Our December Web Exclusive, “The Night Bus, ” beautifully elucidates the moment two lives intersect—lives forever changed by random acts of violence. We talked with author Leslie Parry about anonymity, anxiety, and a very effective antidote for procrastination.
Erin McReynolds: Congratulations on your first novel, Church of Marvels, being released earlier this year! Both that story and “Night Bus” center on characters who are the forgotten and unseen players in the larger drama of the city. What draws you to that dynamic?
Leslie Parry: That’s a good question. Invisibility can be a harrowing experience anywhere, but I think it’s particularly intense in the big city. Most people flock to cities hoping to find their tribe, their calling, a place to belong—to fully realize themselves. And I think, especially in storied megalopolises like Los Angeles or New York, many hope for some kind of transference—of vitality, of importance, of recognition. But what happens when, for all your ambition and defiance, your world is as circumscribed, your spirit as unexpressed, as it ever was? To me it’s a riveting conundrum: how can you be lonely or isolated when you’re surrounded by thousands, perhaps millions of people every day? Maybe because your anonymity is magnified; maybe because you’re always reminded of the lives you are not leading—I can’t really say. But I’m always fascinated by the intimate, interior dramas that play out against a landscape that promises something more, something epic. It’s such a rich contrast, the singular voice against the mighty plural.
EM: The story has a “ripped from headlines” situation in it. Was it, in fact?
LP: Actually, I did come across a newspaper clipping from 1876, a very brief item about an acid-throwing incident at an exposition in Philadelphia. There were no fatalities as far as I recall, but it felt uncomfortably close to recent headlines—an attack in a public place on innocent civilians. I couldn’t stop thinking about it. This was probably coupled with the looming anxiety of motherhood: I’m about to have a baby, so I’ve been more attuned to danger, to the fear and reality of not being able to protect my child. I guess I channeled those fixations into the characters of “The Night Bus”: two people (one onstage, one off) at different ages, in different circumstances, whose chances for a fulfilled life have been compromised, governed by the impulses of others.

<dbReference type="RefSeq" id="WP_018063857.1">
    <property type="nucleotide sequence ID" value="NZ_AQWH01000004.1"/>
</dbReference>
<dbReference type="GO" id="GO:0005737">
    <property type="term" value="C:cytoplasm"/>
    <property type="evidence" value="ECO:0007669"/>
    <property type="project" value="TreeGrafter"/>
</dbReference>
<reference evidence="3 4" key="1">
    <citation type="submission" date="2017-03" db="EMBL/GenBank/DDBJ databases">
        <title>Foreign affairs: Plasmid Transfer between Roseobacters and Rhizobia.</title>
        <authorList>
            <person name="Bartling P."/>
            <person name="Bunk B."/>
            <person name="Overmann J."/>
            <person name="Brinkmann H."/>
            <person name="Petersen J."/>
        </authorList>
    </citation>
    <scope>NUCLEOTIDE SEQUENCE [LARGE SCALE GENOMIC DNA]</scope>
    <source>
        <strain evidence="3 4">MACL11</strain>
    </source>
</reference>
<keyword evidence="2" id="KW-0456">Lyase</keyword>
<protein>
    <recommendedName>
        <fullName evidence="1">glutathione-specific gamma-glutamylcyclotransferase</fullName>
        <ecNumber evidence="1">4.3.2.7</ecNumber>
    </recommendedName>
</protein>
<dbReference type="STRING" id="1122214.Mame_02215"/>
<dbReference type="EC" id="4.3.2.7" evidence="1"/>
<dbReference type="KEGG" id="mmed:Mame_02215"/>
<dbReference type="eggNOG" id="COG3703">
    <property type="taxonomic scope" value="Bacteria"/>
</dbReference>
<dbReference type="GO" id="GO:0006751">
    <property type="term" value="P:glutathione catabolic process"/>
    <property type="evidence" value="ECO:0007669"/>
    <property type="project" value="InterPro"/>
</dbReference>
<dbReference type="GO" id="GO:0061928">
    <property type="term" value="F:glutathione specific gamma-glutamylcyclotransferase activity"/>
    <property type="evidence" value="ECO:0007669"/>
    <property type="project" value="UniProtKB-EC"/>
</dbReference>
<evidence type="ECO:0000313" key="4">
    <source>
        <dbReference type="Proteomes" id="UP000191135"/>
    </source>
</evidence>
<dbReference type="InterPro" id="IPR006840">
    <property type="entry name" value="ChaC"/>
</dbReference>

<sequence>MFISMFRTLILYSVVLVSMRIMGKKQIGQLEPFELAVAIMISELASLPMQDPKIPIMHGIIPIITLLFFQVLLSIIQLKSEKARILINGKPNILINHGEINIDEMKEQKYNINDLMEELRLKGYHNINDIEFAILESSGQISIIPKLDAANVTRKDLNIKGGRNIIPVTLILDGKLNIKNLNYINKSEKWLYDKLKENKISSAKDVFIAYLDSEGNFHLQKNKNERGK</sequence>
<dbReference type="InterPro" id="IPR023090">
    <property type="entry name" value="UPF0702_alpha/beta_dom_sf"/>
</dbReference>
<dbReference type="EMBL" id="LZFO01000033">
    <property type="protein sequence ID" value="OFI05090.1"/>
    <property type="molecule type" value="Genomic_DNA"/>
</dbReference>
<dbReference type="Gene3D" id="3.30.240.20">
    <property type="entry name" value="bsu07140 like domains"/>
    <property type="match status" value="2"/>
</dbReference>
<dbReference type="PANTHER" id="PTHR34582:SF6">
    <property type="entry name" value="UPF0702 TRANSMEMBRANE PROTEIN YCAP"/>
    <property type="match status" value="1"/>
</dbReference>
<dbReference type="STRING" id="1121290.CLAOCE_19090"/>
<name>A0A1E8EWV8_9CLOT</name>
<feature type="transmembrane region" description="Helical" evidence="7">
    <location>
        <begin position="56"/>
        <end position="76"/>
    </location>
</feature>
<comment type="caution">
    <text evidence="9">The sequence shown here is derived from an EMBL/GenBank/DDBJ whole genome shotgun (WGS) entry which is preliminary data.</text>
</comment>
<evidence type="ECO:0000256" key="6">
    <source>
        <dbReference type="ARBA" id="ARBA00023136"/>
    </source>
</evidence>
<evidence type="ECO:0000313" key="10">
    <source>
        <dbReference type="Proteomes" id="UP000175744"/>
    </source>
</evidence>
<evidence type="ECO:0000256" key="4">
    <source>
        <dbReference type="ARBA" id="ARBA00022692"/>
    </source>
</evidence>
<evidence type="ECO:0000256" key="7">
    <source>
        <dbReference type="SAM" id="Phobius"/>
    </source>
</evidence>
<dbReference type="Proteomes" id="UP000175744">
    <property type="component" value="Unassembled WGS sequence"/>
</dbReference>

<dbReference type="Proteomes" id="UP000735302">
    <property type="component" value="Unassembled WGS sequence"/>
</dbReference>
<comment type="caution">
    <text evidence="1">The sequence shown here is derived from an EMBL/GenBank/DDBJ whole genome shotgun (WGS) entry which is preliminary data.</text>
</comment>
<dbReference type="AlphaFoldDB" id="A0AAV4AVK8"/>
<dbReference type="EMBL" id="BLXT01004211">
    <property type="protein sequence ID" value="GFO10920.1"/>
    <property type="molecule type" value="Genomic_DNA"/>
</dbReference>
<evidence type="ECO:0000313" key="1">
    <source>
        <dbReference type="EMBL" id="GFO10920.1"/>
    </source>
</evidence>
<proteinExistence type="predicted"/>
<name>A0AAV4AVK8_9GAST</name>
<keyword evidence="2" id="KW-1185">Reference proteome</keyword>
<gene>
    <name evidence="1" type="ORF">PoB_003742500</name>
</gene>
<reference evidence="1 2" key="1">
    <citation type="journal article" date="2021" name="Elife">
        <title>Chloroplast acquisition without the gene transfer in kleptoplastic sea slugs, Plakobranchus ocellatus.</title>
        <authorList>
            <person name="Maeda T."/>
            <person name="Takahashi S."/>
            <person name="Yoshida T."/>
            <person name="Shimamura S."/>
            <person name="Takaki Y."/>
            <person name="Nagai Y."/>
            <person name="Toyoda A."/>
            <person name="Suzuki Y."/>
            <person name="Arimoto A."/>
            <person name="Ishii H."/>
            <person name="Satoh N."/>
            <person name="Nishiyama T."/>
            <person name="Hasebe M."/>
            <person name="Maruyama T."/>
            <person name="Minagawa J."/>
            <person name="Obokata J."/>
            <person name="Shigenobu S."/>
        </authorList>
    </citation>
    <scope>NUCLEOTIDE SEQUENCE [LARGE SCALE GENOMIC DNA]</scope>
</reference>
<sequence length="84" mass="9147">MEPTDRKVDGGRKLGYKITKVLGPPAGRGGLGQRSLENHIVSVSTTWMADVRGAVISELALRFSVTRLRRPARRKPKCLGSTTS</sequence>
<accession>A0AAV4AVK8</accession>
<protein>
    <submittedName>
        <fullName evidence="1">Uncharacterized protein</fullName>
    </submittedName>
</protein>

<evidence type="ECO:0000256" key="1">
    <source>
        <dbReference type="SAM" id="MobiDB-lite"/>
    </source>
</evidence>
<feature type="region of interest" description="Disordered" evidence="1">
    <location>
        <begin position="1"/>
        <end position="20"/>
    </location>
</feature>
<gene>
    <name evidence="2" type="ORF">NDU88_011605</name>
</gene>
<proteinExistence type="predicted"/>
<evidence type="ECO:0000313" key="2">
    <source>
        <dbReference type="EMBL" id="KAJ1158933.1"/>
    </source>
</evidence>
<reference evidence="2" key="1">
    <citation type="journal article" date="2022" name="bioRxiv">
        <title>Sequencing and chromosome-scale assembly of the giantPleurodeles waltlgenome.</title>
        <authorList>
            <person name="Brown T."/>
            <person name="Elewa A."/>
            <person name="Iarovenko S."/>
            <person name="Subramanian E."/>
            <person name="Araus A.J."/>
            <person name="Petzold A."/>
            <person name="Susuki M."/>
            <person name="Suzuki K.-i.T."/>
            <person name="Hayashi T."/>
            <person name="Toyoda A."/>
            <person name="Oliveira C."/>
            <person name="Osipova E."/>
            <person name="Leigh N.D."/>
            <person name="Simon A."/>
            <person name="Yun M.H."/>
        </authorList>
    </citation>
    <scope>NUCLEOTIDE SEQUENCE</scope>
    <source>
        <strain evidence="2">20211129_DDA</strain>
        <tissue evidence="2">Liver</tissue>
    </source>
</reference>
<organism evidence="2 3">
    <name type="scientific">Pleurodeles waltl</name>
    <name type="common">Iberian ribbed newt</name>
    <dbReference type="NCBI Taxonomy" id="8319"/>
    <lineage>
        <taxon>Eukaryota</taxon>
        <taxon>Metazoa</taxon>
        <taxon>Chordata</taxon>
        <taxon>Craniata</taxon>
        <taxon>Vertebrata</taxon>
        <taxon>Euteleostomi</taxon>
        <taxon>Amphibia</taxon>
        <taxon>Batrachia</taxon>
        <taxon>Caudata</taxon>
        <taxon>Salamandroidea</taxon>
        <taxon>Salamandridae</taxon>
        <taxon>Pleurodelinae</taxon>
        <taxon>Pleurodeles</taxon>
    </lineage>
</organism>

EM: It seems to me to be a benefit of being a writer: if you can locate the beauty and artfulness in random horrors, you feel a little less victimized by it. The girl: what made you put her in the theater, and why masks, in particular?
LP: I love the ephemerality of the theater. A world created, a world gone; nothing’s ever replicated or preserved. There’s something very beautiful about that impermanence. And going back to the idea of invisibility—for a medium that relies on gaze, on spectacle, there’s so much to a performance that goes unseen. Hours of rehearsal, carpentry, rigging, design—the actual world-building is hidden from view. What you’re left with is an illusion. Which, I suppose, makes me think of that division between the private self and the public face.
EM: What have you been reading?
LP: It wasn’t a conscious decision, but the last few months I’ve been reading books about the elements—man trying to conquer the wild and all that. I was completely consumed by The Ice Balloon by Alec Wilkinson and Coal: A Human History by Barbara Freese. In a time of texts, tweets, and ten-second sound bites, it’s been a pleasure to marvel at the expanse of geological time, and to wonder at man’s hubris and ingenuity, especially when it comes to technology. My basic interaction with technology is, you know, Instagramming a sandwich or something, so to steep myself in the history of fuel and flight and fossils—it’s astounded me and made me giddy: the way I felt in science class as a kid.
EM: That feeling is the best! Are you working on anything now?
LP: A second novel (which concerns a protagonist who absolutely refuses to go forgotten and unseen).
EM: Are you racing to get as much of it done as you can before the baby comes? A friend told me her impending delivery date motivated her to finish her novel in what I always imagine is this superhuman, hyper-focused way. Am I totally off-base in thinking pregnancy is a solid antidote for procrastinators?
LP: No, you’re right! I’ve been racing to get down as many words as possible. I have no idea if they’re intelligible words, of course, but the act of writing has definitely become more heady and high-spirited. With a deadline like that, you don’t think—you just do.
Leslie Parry  is the author of the novel Church of Marvels (Ecco, 2015). Her short fiction has previously appeared in Heavy Feather Review, The Cincinnati Review, Isthmus, The Journal, The Missouri Review, Cream City Review, Indiana Review, VQR, and The PEN/O. Henry Prize Stories. She lives in Chicago.